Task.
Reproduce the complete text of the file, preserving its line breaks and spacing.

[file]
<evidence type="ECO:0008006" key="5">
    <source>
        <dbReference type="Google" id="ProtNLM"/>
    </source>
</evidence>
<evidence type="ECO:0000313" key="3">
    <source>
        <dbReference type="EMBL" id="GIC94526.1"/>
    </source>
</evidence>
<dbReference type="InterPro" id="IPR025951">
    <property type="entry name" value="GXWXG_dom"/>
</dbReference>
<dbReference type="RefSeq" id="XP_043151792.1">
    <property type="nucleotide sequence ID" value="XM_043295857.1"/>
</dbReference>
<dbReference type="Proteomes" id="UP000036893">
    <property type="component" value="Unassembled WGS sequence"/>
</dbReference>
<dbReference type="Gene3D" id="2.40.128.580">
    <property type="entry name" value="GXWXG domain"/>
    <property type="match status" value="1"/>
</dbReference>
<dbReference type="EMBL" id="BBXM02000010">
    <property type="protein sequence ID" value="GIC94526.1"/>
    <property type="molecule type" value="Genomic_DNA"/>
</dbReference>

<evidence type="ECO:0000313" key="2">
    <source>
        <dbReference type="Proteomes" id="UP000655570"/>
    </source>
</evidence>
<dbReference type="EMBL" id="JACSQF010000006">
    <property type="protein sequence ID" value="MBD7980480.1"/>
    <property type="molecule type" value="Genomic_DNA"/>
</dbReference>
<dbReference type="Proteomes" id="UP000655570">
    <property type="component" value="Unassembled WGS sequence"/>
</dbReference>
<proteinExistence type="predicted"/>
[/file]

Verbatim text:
<evidence type="ECO:0008006" key="5">
    <source>
        <dbReference type="Google" id="ProtNLM"/>
    </source>
</evidence>
<evidence type="ECO:0000313" key="3">
    <source>
        <dbReference type="EMBL" id="GIC94526.1"/>
    </source>
</evidence>
<dbReference type="InterPro" id="IPR025951">
    <property type="entry name" value="GXWXG_dom"/>
</dbReference>
<dbReference type="RefSeq" id="XP_043151792.1">
    <property type="nucleotide sequence ID" value="XM_043295857.1"/>
</dbReference>
<dbReference type="Proteomes" id="UP000036893">
    <property type="component" value="Unassembled WGS sequence"/>
</dbReference>
<dbReference type="Gene3D" id="2.40.128.580">
    <property type="entry name" value="GXWXG domain"/>
    <property type="match status" value="1"/>
</dbReference>
<dbReference type="EMBL" id="BBXM02000010">
    <property type="protein sequence ID" value="GIC94526.1"/>
    <property type="molecule type" value="Genomic_DNA"/>
</dbReference>

<evidence type="ECO:0000313" key="2">
    <source>
        <dbReference type="Proteomes" id="UP000655570"/>
    </source>
</evidence>
<dbReference type="EMBL" id="JACSQF010000006">
    <property type="protein sequence ID" value="MBD7980480.1"/>
    <property type="molecule type" value="Genomic_DNA"/>
</dbReference>
<dbReference type="Proteomes" id="UP000655570">
    <property type="component" value="Unassembled WGS sequence"/>
</dbReference>
<proteinExistence type="predicted"/>